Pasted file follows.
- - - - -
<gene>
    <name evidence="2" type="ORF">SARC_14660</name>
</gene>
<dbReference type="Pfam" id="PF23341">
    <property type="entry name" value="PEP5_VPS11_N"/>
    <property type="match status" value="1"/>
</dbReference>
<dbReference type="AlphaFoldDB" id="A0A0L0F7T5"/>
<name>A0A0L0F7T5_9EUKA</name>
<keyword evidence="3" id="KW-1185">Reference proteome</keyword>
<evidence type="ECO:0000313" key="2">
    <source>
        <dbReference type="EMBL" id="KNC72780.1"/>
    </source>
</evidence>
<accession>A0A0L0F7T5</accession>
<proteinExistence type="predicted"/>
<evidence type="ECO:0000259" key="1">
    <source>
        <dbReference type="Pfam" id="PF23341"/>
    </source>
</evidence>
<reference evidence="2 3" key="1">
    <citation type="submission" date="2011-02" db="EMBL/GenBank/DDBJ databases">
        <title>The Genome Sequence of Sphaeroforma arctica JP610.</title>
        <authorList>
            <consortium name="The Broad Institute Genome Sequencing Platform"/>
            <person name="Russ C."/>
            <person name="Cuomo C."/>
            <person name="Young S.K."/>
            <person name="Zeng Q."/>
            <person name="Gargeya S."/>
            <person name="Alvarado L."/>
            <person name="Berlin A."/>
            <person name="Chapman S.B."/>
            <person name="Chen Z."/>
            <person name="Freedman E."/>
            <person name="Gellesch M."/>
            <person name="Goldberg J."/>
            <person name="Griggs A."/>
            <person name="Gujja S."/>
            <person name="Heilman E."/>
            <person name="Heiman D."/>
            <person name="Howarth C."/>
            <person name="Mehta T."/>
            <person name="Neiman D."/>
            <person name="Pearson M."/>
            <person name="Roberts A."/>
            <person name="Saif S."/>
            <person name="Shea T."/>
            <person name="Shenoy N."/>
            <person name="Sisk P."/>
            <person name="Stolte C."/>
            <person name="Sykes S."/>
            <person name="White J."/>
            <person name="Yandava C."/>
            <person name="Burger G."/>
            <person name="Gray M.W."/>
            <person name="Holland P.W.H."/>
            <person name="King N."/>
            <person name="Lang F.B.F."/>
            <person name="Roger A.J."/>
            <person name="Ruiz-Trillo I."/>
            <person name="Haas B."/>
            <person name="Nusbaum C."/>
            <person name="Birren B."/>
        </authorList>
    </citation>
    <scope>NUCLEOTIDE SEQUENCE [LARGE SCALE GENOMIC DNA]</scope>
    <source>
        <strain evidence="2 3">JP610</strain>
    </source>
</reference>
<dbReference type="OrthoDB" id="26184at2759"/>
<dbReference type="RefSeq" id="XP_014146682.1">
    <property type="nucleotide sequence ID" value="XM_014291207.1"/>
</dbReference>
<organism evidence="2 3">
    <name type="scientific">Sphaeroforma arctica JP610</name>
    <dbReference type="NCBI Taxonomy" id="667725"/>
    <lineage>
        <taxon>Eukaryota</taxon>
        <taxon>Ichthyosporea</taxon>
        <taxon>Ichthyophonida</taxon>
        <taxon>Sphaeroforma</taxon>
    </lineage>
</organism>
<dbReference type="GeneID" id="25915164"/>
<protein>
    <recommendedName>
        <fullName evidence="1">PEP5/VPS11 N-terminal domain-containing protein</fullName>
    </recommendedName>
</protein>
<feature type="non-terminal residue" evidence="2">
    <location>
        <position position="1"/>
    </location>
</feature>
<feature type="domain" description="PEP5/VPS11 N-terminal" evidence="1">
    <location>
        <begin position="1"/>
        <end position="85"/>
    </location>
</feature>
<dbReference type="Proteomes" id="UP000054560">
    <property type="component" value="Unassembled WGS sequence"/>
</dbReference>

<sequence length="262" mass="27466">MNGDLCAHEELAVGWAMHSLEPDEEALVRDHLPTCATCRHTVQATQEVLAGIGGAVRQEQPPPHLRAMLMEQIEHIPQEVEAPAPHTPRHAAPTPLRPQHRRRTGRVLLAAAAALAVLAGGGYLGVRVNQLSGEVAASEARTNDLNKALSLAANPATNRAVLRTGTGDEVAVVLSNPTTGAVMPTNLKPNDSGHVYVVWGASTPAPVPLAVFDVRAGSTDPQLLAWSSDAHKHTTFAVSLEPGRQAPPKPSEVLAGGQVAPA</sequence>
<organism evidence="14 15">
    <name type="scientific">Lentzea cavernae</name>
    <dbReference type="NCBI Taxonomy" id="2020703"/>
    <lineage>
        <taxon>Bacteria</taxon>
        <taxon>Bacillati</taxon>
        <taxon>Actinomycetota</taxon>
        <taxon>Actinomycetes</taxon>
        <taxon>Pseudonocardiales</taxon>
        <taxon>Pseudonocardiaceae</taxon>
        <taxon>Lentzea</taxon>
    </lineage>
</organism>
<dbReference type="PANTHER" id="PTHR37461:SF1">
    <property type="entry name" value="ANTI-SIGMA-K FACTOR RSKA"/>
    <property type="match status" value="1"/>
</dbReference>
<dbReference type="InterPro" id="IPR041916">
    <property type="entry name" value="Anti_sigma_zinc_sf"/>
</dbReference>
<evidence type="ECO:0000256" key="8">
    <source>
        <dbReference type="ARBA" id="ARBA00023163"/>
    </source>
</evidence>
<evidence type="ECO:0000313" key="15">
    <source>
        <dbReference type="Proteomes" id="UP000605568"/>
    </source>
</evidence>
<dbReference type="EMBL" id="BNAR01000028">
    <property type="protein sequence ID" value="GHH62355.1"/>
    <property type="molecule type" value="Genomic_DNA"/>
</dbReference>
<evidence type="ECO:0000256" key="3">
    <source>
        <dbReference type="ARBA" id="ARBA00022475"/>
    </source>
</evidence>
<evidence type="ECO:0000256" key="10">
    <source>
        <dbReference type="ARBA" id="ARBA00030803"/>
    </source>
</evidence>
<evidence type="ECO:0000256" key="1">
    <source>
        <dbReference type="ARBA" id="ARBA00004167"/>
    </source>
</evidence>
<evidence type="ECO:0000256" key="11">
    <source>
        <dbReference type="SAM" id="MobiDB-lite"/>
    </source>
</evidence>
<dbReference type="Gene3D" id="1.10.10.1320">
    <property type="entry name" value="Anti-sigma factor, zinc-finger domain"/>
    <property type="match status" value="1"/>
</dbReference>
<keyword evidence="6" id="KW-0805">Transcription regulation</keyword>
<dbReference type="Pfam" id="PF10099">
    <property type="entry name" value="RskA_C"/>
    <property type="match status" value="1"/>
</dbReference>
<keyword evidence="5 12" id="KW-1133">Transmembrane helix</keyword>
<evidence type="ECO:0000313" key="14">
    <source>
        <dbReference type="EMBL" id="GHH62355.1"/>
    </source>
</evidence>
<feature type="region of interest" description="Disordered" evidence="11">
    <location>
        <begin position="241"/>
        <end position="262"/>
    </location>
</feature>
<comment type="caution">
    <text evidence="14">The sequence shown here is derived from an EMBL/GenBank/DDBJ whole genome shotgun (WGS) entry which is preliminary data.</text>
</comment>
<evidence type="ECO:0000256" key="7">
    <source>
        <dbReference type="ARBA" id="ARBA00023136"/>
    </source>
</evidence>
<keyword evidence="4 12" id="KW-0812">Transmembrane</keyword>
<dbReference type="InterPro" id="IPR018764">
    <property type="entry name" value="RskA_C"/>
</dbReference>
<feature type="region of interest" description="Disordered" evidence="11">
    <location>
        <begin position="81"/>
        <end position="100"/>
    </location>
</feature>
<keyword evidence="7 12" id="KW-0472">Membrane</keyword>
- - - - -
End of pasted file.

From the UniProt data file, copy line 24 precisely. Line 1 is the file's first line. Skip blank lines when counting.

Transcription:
    <citation type="submission" date="2011-02" db="EMBL/GenBank/DDBJ databases">